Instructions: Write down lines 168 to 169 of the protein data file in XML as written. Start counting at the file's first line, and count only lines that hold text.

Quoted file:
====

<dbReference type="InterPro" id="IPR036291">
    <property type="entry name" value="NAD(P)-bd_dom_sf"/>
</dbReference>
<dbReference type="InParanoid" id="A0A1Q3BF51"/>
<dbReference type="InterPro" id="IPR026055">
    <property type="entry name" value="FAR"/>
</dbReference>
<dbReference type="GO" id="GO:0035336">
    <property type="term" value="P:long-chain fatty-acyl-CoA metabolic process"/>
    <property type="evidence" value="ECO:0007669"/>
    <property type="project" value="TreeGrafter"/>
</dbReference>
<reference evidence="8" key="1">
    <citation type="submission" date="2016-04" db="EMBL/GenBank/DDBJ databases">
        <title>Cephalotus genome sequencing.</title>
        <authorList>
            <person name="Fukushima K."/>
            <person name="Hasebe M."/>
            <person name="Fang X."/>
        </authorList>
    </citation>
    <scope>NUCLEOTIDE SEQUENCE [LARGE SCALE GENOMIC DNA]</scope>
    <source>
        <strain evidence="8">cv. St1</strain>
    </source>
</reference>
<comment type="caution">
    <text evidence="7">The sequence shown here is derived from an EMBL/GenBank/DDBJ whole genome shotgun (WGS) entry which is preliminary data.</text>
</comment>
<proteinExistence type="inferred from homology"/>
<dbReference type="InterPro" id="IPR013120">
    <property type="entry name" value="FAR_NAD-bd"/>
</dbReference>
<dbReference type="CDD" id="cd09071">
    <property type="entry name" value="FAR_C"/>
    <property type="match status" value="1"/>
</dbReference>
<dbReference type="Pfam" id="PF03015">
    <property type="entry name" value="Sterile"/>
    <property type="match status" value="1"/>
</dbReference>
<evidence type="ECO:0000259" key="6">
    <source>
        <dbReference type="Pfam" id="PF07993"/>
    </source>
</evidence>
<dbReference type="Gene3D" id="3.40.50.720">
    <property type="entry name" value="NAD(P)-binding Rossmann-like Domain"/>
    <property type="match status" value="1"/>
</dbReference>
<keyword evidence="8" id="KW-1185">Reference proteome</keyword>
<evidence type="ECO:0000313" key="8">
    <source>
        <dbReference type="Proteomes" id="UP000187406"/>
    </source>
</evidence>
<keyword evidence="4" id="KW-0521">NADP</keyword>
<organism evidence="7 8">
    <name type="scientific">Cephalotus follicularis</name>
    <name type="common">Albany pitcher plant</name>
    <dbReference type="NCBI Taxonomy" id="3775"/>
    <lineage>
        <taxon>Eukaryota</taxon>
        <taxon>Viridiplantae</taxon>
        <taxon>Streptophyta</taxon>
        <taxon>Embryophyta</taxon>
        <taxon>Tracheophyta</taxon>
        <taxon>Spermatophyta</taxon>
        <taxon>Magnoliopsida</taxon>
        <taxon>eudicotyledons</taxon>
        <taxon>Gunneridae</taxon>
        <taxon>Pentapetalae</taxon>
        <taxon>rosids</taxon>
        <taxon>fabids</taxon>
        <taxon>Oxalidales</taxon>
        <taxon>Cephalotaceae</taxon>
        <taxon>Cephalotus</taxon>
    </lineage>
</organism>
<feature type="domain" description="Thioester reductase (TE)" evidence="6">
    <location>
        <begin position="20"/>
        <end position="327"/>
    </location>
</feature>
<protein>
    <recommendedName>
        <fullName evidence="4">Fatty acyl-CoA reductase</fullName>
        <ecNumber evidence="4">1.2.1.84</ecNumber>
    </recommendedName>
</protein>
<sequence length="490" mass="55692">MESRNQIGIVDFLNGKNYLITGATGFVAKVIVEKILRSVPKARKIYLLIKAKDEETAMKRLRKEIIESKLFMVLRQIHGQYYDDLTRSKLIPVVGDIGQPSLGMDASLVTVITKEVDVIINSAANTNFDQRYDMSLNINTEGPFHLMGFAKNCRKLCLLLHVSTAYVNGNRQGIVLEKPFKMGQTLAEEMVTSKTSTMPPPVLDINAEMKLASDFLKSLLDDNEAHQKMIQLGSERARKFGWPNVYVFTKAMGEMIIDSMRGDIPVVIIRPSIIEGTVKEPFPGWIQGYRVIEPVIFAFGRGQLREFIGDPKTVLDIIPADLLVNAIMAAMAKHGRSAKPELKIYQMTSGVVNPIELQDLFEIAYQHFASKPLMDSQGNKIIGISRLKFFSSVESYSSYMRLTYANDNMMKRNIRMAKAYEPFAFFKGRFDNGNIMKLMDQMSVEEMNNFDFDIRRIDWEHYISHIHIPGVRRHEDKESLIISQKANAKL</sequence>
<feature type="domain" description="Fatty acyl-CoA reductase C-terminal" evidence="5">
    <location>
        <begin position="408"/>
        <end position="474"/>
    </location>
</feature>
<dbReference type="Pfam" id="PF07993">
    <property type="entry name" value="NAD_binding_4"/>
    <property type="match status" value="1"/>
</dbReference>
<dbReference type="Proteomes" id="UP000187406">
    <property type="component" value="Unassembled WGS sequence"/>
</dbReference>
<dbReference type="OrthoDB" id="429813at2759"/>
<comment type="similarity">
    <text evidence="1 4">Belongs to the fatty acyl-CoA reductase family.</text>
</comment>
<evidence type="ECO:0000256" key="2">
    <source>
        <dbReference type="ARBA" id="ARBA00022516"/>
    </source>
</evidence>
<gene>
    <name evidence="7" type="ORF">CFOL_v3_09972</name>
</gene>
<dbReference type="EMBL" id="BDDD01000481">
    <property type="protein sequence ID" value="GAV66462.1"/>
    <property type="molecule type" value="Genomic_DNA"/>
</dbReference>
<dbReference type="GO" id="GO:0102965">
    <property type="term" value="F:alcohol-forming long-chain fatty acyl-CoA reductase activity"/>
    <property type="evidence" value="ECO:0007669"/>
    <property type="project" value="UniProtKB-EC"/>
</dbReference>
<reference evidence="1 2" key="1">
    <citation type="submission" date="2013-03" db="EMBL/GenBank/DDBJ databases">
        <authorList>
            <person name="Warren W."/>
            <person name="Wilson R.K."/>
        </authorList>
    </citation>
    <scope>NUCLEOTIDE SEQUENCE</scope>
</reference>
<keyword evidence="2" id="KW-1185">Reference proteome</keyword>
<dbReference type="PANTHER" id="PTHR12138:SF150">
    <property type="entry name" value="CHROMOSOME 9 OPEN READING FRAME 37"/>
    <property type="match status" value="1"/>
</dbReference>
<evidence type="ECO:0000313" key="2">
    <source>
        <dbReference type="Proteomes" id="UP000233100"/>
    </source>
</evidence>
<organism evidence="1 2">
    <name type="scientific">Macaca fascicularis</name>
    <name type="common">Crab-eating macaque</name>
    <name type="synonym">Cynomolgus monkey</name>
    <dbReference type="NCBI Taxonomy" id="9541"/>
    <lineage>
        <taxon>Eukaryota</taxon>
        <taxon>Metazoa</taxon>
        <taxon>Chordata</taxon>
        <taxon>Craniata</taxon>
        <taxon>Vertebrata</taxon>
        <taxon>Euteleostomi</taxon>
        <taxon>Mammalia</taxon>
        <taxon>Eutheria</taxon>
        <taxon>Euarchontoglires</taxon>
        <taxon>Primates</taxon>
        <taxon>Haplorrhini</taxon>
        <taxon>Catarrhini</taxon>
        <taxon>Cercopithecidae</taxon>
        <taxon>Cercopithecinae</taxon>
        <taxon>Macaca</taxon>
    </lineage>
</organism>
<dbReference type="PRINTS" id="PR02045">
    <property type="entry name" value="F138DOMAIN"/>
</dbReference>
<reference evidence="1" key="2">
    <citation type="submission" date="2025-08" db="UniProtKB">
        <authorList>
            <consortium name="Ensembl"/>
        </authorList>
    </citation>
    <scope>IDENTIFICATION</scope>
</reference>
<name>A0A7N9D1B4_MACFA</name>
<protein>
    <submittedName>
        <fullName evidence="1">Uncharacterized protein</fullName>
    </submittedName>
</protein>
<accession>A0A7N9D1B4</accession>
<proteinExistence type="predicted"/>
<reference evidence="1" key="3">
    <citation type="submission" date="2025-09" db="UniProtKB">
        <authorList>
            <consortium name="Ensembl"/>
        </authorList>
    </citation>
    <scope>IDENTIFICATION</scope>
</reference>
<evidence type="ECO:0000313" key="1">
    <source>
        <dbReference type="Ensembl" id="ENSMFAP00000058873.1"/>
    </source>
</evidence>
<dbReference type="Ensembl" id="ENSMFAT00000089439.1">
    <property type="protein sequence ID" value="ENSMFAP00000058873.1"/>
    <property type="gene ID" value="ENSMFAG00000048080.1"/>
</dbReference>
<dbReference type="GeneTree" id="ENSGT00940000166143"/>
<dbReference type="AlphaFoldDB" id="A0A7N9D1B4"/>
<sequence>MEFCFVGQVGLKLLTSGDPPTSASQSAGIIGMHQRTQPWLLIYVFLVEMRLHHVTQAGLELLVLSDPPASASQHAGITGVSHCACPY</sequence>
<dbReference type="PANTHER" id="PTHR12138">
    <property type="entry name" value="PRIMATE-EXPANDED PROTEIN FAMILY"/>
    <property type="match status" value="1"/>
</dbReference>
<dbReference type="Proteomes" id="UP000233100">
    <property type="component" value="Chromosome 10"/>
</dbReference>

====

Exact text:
</organism>
<dbReference type="PRINTS" id="PR02045">